What BC Hydro says about its own work clearly establishes the forecast as a foundation document for future planning for new generation and distribution investments:
[quote]Load forecasting is central to BC Hydro’s long-term planning, medium-term investment, and short-term operational and forecasting activities. (1)[/quote]
Because of this importance, the forecast needs to be as accurate as possible and that is where matters get interesting.
Getting the numbers wrong
An illustration of getting the numbers wrong can be seen on page 21 of the 2012 Load Forecast: “Comparison of 2011 and 2012 Forecasts”. There is a forecasting error of about 4% in each year for the period 2013 through to 2032. BC Hydro discovered that it had projected total demand numbers in 2011 that it subsequently reduced 12 months later, by about 4% for each of the following 20 years.
Case in point for year 2017; the 2011 forecasted demand value was 4,219 GWhrs more than was presented in Forecast Year 2012, one year later. This amount of error is the equivalence of the projected annual output of the proposed Site C dam or $9 billion of borrowed money.
This is not a one-off event, just part of a pattern across the past decade. For example, from the 2007 Forecast, the demand value for 2012 was projected to be 57,201 GWhrs for the year. Actual reported sales, in GWhrs (2), were 52,197; 5,004 less than forecasted in 2007. This was a forecasting error of 9% for only 5 years on from its presentation.
Industrial power demand on the decline
By the 2012 Forecast BC Hydro was beginning to recognize that its previously held opinion of future demand was wrong. For example:
[quote]The residential forecast is below last year’s forecast for all years of the forecast due to lower housing starts and account projections, and lower loads anticipated from EVs…Industrial sales are projected to be lower than last year’s forecast.(3)[/quote]
This was a very belated recognition of a condition that was evident starting about 2007. Sales to large industrial customers had been steady at about 16,000 GWhrs per year in the first half of the decade, but certainly not increasing and thereby providing no supportive evidence of growth of demand for this customer category.
To no one’s surprise 2008 sales to large industrials was the start of a downward trend. In 2009 sales were 14,303 GWhrs, in 2010 13,020 GWhrs, where they have flat-lined right up to March of 2014 (last report available).
Commercial and light industrial too…
Regarding the sales outlook for the customer category “commercial and light industrial”, BC Hydro wrote: “Total commercial forecast is below the 2011 Forecast in the initial period of the forecast; this primarily reflects lower commercial distribution sales driven by slower growing economic drivers.”
Now, dear reader, you might rightly ask yourself why has and does BC Hydro gets its forecasting wrong. The answer or answers are not so easy to discern but they are most likely because of using model entry data of poor quality, thereby compromising projections. For residential customers, the “forecast is the product of accounts and use per account. The account forecast is driven by projections of regional housing starts.”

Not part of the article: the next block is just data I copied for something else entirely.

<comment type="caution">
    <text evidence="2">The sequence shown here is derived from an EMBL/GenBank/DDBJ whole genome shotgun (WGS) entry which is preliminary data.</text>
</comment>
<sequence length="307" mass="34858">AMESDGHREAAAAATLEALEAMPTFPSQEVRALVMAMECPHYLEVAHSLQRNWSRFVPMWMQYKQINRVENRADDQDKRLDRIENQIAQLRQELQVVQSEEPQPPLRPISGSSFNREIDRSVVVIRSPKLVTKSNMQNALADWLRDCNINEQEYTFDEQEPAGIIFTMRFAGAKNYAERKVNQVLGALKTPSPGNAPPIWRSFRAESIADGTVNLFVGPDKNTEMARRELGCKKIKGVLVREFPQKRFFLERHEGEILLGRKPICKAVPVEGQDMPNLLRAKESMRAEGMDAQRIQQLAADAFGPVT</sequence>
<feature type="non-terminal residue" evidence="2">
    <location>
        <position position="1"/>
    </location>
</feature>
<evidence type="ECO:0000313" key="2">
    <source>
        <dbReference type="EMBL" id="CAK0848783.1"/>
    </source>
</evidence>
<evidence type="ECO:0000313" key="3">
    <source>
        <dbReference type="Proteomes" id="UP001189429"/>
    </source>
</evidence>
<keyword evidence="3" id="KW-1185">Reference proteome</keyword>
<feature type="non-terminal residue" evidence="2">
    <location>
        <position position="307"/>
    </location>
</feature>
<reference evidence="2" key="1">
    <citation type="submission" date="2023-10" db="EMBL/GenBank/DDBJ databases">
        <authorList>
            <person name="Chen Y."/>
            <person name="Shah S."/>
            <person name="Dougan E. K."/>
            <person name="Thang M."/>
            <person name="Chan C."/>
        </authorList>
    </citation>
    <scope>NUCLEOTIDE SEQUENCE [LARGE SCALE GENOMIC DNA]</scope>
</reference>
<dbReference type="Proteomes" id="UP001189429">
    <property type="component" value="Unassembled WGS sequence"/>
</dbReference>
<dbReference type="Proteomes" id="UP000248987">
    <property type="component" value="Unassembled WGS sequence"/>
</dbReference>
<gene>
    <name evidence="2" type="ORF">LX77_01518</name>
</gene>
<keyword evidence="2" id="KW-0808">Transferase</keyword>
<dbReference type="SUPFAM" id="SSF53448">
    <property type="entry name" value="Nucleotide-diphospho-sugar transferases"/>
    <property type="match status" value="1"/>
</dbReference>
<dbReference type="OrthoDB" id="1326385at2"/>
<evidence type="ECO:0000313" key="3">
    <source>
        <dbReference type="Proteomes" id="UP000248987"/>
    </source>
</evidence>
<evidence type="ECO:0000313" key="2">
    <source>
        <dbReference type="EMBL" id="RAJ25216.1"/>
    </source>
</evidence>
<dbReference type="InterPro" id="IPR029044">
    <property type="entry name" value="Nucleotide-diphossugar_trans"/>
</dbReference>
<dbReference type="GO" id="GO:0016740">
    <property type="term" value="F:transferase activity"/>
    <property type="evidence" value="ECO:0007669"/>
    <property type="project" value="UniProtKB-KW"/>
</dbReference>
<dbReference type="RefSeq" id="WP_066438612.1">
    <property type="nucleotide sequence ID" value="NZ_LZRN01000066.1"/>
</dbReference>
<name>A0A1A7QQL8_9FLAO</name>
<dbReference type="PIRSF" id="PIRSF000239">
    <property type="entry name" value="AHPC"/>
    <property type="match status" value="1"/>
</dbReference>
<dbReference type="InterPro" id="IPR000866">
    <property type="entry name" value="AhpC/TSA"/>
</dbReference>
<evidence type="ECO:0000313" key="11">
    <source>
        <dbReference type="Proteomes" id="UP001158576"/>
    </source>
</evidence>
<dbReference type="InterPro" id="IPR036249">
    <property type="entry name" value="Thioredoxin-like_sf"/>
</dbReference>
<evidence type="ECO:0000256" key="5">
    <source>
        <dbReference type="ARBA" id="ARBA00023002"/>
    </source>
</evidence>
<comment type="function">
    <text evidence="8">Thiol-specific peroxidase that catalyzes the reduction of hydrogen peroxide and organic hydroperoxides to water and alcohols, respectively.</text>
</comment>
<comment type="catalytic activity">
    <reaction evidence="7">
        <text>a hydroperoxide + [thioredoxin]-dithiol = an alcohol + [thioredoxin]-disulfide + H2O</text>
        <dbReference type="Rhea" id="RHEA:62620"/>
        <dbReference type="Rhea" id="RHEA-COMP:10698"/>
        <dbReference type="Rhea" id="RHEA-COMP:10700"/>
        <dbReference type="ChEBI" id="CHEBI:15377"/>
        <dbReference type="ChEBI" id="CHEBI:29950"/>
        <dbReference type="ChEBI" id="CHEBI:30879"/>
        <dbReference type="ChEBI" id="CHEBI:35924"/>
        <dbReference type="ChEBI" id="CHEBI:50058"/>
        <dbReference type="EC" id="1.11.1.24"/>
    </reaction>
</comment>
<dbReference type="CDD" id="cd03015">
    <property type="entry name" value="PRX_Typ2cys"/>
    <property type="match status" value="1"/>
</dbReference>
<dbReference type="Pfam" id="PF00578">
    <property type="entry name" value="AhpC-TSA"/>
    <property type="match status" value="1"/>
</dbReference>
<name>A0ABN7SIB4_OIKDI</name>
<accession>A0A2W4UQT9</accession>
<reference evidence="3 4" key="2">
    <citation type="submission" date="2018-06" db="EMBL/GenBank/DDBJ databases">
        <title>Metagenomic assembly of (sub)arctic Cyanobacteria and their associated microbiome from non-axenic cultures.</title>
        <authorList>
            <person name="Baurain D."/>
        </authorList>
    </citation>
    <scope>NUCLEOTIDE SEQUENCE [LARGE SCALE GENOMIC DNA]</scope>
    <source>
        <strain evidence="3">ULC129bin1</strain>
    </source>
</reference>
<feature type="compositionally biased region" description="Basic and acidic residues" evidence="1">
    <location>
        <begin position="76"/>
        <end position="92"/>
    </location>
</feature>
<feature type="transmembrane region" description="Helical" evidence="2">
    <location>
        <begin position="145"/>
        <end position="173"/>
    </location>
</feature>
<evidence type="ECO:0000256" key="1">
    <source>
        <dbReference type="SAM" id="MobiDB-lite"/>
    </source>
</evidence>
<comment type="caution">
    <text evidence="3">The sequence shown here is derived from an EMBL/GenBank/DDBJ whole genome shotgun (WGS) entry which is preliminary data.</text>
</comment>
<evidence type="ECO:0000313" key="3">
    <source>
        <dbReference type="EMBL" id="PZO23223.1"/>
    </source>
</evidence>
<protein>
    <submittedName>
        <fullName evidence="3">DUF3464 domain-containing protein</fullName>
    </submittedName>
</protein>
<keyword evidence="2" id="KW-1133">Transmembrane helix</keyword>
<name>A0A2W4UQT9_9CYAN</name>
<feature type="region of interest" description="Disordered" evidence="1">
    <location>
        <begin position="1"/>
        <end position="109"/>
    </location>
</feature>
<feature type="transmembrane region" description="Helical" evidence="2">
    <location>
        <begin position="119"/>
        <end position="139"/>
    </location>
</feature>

For commercial customers, “The key drivers of these end-use models are regional economic variables (i.e., commercial output [Gross Domestic Product (GDP)]), employment, retail sales, and non-economic variables such as weather and average stock efficiency of the various end uses of electricity.” For large industrial customers:
[quote]GDP growth projections are used to develop the forecast. (4)[/quote]
Common to all customer categories is the forecast for Gross Domestic Product (GDP). This is where BC Hydro loses control by taking the GDP outlook from the BC Ministry of Finance. The Government’s outlook on GDP has been consistently bullish, simply because its preparation has too large a political dimension. Government budget presentations universally project an increase for year two greater than for the upcoming year. To do otherwise would be a career-ending action.
Rising consumer costs = more conservation
As to the residential forecast it focuses on the outlook for meter installations. People are the consumers of electricity not addresses of meters. It was clear from the evidence presented at the hearing on the installation of the “smart meter” that one customer sometimes had multiple meters. In urban areas, where real estate prices have increased dramatically, population densification has been a trend, meaning that more than two people can often be behind one meter.
BC Hydro does prepare their forecasts being mindful of price elasticity. Yet resistance to higher rates, and ones destined to increase at accelerating rates, has possibly not been adequately appreciated by BC Hydro.
An additional driver used by BC Hydro when preparing the forecast of residential demand is “personal income”. There are two factors that degrade the use of personal income data. The first is the trend of exporting high-income, value-added jobs from the province. The second is the progressive increase in service fees and rates that shrink disposable incomes. Decreasing ridership on BC ferries is a good example of this dynamic.
Need for Site C unproven
There is no argument that BC Hydro has a history of wrongly exaggerating the outlook for electricity demand. This could be because some of the input data for its modeling are politically contaminated. The construction of Site C, a $9 billion matter using borrowed money, is not even close to having the support of a believable forecast of demand. The sloppy business case for this dam is a disgrace and an insult to the citizens of BC.